“Never attribute to malice what can be attributed to incompetence.”
Don’t overthink it. Don’t take things personally. Two of the most common problems that I see develop in the lives of people with ADHD and anxiety (myself included) are overthinking and taking things too personally. We are wired to do these things. Taking offense is very easy for us, because offenses are very interesting. Remember that thoughts don’t have to be helpful or good or beneficial or even true for them to be interesting, and therefore stimulating to the ADHD brain. As you can imagine, anxious thoughts about what someone else meant by a statement or anxious assumptions about how they must feel about us are super interesting to the ADHD brain. This is how anxiety and ADHD can create a cyclical trap for us. This leads to us becoming stuck in rumination and brooding. We may even find ourselves taking comments or insignificant actions from others far too personally, jumping to conclusions about what someone meant or intended. Anxious thoughts are interesting, stimulating the creative powers of ADHD, and leading us to imagine many irrational possibilities.
An answer to this problem was crafted in the 1700’s, but the first was likely long before that. In 1774, Johann Wolfgang Von Goethe wrote “Misunderstandings and lethargy perhaps produce more wrong in the world than deceit and malice do. At any rate, the latter two are certainly rarer.” A modern version of this same sentiment re-emerged in what is known as Hanlon’s Razor in Murphy’s Law Book Two (1980): “Never attribute to malice that which is adequately explained by stupidity.” Today, it is most often repeated in a more gentle form: “Never attribute to malice what can be attributed to incompetence.”
Here’s the thing - everybody’s got a lot going on. Everybody out there has hurts and pains and struggles and agendas and to-do lists and desires and distractions and worries and wants and needs. And everybody is looking for their own answers. It’s not my job or your job to satisfy all the needs of the world, or even the needs of any one person. But it IS my job as a person to not internalize the little things that I am prone to misinterpreting. It is my job to not assume someone hates me because they didn’t make eye contact or used sarcasm or didn’t pause long enough to hear me out. It is my job to not assume that I’m being attacked when I am cut off in traffic. It is my job to not assume that I am being disrespected if the service is slow at a restaurant. It is my job to not assume that someone is full of themselves when they talk over me or don’t include me in an activity. It is my job to not assume malice when incompetence will do.
What do I mean by incompetence? The word incompetence holds a lot of sarcastic beauty here. Perhaps it could be replaced with the word “incapability” to communicate the meaning better. I do not feel like a competent or capable person in large groups. I do not always know how to interact smoothly with others in groups settings. I want longer, more focused conversations instead of brief handshakes and “just touching base” attitudes. I’ll take too much of someone’s time if I’m not careful. I’ll impulsively cut a speaker off to make a joke. I’ll think everyone is looking at me when they aren’t. But, if I’m still struggling with this stuff at 44, even after 6 years of formal education on human behavior and 15+ years in the psychology/helping field, many other people must be, too! Everyone around me is dealing with something internally. If I assume that their shortness or lack of effort toward me is intentional, then I’m doing a great disservice to them and to myself. I must remember that these are only things I am perceiving, and they may or may not be accurate reflections of the other person. If these things are repeated many times toward me, I can begin to build a better understanding of the other person, but even then I must remain open to the possibility that I am wrong.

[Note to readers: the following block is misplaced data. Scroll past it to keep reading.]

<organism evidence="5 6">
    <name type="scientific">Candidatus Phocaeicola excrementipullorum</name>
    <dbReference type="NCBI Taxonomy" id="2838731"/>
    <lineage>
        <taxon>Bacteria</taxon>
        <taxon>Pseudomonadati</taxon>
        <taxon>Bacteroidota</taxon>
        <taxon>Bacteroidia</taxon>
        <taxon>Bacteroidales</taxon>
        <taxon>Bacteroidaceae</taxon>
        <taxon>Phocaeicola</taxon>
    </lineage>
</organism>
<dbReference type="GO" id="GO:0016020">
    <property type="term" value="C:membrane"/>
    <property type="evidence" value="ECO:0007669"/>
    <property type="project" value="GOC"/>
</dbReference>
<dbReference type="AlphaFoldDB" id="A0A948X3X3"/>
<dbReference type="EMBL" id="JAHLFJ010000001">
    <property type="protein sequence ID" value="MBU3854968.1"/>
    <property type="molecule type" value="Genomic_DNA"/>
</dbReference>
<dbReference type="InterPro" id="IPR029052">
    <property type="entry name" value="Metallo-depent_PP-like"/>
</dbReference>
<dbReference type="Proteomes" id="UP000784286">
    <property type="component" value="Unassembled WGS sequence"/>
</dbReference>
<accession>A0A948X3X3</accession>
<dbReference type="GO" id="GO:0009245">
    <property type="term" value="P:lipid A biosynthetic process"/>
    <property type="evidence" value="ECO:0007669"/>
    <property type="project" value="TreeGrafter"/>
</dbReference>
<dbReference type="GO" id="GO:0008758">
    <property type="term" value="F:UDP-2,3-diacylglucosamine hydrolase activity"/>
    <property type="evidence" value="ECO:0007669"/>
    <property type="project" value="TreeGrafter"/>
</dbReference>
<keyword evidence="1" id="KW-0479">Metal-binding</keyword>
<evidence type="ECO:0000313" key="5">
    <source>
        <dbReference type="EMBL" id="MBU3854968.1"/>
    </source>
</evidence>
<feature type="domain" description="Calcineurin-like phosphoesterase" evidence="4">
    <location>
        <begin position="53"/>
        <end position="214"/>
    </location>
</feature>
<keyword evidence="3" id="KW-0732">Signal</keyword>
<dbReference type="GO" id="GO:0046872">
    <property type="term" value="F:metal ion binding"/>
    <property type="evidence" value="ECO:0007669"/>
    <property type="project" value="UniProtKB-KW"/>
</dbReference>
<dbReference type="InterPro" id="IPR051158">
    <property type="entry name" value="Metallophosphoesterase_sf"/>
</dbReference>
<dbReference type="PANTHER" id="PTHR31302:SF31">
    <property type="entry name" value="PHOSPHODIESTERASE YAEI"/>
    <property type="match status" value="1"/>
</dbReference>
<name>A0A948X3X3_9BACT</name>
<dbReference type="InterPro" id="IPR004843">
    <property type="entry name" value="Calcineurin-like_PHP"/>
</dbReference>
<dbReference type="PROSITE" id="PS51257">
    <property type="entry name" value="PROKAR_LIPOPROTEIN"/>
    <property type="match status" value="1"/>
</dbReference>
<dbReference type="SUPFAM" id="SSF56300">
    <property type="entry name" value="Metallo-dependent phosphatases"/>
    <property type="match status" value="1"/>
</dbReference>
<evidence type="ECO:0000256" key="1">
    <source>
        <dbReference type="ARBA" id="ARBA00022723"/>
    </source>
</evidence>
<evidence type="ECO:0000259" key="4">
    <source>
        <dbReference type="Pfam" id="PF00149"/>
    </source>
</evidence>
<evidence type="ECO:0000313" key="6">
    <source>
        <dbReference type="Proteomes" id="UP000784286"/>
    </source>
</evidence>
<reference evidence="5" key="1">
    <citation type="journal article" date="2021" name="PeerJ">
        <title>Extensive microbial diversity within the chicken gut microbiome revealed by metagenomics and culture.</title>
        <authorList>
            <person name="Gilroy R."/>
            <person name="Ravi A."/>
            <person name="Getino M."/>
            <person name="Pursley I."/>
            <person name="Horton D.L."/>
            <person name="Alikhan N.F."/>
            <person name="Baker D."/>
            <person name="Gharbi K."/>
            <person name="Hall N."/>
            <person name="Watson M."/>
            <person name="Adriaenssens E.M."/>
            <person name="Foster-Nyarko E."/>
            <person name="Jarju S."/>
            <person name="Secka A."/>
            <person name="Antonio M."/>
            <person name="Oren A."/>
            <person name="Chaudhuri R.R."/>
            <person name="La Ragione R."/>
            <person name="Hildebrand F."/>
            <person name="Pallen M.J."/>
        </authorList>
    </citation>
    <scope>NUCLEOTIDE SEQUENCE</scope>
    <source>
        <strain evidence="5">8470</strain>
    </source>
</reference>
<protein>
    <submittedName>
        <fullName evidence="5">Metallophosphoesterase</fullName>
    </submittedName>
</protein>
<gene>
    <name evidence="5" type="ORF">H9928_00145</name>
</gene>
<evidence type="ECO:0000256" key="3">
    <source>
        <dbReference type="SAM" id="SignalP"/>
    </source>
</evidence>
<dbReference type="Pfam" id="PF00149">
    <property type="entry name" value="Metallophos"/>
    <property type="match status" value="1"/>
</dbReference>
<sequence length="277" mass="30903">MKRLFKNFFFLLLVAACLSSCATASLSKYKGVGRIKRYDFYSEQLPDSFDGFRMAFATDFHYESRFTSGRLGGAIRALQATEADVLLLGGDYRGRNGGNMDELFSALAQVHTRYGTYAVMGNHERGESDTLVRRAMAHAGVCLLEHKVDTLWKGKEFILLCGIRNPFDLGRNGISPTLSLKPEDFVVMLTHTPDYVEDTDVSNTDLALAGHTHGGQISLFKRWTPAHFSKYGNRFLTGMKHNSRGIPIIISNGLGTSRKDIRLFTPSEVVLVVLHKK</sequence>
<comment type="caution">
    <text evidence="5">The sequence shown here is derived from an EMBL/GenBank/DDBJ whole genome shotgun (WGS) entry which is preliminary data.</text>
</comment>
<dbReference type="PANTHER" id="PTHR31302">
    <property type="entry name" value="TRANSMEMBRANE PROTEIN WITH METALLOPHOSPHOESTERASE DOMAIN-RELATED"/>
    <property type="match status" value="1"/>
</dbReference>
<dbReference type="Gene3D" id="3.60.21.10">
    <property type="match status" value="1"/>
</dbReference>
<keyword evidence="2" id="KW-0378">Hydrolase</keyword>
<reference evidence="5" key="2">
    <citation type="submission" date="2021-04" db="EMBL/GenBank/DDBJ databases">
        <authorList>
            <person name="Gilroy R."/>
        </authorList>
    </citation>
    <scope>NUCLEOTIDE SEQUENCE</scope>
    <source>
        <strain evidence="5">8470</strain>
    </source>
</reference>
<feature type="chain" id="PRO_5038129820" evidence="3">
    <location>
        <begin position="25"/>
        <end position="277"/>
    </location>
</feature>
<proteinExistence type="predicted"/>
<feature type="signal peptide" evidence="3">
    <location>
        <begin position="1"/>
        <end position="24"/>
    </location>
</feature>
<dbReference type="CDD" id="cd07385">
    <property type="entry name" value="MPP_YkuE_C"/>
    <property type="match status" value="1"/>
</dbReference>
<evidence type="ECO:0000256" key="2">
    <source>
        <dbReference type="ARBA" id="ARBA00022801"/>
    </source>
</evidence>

I am incapable of seeing past the nose on my face sometimes, and so is everyone else. A few years ago, Narcissistic Personality Disorder was eliminated from the DSM, the big book of diagnoses in mental health. This was done, in part, because everyone is narcissistic at some point, and because it is too difficult to accurately measure how intensely and how often a person acts or thinks in narcissistic ways.** So, if everyone out there can be self-absorbed, including me, then I’m only setting myself up for more anxiety and anger if I let myself become too offended by it! I’m assuming malice when incompetence will do!
So, let’s give ourselves permission to not take things personally. Let’s actively work on not absorbing negativity and not assuming that someone feels negatively about us. Of course, we’ll keep boundaries where needed and we’ll believe others when they repeatedly show us how they feel about us, but we’ll also employ wisdom and grace to remember that all of us humans are incompetent sometimes. People are people, and I’m people, too.
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I hope this topic was helpful! If you’d like to talk more about the ways anxiety or ADHD or neurodivergence are playing out in your life, then I hope you’ll schedule a session! There’s a scheduling button on my website at www.altmancounseling.com and you can call me at 770 615 6300. I look forward to meeting you!
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**(Note: Narcissism may not be in the DSM anymore, but it is still very real, and not to be taken lightly! If you are in any kind of relationship with someone who is highly narcissistic, please be careful and seek help if needed. No one deserves to be gaslighted or emotionally abused.)